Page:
While truck drivers under these innovative programs will still need to meet monthly minimums, the program still allows for a little breathing room. If a breakdown happens or something else unforeseen occurs, truck divers can still have a recourse and know that they can rely on a set amount of money every month to keep themselves and their families secure.

Tools are in development that will allow fleet managers to get a better window into truck driver performance and operations. Using this data, motor carriers will provide a better idea of what truck drivers should earn. Fleets can then maintain profitability while still ensuring their truck drivers are paid appropriately.

Increasing Quality of Life

There is a perception among some that truck driving – as a profession – is difficult and unrewarding. Yet, if you ask many truck drivers, they will tell you that they love their jobs on the road. After all, many would rather enjoy the freedom of the road, in whatever capacity, than must sit in a cubicle in a window-less office.

Sure, truckers can experience things like long delays, long hours, and traffic jams, but trucking as a profession still holds plenty of appeal. The appeal lies in the quality of life increases that many fleets are implementing. Motor carriers are now looking to mitigate any losses that truckers face from having to route around traffic or be away from home for long periods of time.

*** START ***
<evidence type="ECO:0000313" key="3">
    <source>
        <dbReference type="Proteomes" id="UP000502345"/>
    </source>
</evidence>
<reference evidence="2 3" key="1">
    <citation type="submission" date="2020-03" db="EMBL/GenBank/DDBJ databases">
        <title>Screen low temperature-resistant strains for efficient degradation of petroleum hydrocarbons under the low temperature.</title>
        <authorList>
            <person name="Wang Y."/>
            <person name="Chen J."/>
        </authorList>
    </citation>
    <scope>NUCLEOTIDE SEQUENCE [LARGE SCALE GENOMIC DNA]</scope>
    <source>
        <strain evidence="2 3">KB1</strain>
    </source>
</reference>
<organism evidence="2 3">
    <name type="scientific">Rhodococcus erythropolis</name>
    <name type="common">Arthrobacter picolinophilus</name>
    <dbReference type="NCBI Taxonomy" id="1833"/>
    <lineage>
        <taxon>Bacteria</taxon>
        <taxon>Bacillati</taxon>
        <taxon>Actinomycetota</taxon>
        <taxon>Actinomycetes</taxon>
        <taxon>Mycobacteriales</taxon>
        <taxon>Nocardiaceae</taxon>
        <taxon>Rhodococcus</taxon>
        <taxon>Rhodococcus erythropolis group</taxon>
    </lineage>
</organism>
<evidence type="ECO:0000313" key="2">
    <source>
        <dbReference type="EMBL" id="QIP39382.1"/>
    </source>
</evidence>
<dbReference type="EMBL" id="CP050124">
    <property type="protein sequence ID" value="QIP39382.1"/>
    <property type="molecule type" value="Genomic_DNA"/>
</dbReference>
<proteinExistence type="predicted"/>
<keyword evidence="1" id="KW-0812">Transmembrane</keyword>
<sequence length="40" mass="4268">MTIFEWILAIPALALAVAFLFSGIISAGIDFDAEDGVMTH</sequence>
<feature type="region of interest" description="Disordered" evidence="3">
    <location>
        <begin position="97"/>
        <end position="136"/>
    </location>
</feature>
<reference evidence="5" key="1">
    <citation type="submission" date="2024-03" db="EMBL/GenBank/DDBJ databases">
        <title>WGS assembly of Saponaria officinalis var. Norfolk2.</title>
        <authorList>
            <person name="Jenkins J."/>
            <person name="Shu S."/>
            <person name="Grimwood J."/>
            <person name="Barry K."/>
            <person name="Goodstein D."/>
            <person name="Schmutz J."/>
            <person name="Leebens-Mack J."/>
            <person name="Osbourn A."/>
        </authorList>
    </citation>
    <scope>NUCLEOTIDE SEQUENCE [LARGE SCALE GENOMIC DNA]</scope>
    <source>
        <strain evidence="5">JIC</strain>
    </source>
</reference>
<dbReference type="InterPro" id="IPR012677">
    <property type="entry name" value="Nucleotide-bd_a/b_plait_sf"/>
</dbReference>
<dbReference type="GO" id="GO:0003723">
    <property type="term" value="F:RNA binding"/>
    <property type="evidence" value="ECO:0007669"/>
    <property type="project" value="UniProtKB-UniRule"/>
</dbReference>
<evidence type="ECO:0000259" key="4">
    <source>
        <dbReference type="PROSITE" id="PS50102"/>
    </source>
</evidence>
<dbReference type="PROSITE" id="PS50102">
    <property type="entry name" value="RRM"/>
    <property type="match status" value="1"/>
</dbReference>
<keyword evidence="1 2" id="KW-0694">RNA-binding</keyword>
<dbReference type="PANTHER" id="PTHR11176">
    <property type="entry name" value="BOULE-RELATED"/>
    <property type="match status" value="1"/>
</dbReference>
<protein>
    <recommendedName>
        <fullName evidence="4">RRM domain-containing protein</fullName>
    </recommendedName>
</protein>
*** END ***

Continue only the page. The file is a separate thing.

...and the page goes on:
Even so, for truck drivers who must be away from home for long periods of time, trucking companies are moving to mitigate any potential attrition problems by providing big paychecks and other benefits. From on-site gyms to paid health insurance and more, motor carriers are doing everything they can in this tight employment environment.

While increasing pay is one thing, trucking companies are also attempting to address the unevenness of truck driver pay. Many fleets are now offering guaranteed weekly minimum pay, which used to be unheard of in the industry. Based on that weekly minimum, trucking companies are also offering PTO.

Quality of life also relates to intangibles. From more entertainment options in the cab to intensive wellness programs designed to help truck drivers stay healthy and happy. Motor carriers understand that there is more involved than just a high paycheck to keep their people happy.

Are truck drivers feeling more appreciated? Are they feeling valued and respected? Truck drivers want to get the message that they are valued, respected, and cared for. Truck drivers want to be rewarded with perks and benefits workers in other industries take for granted.

No matter what, the trend is clear. Trucking companies are going to continue doing whatever they can to attract new entrants into the market, regardless of higher fuel prices. They understand that the best way to ensure they are recruiting and retaining only the best is to stand out from the competition.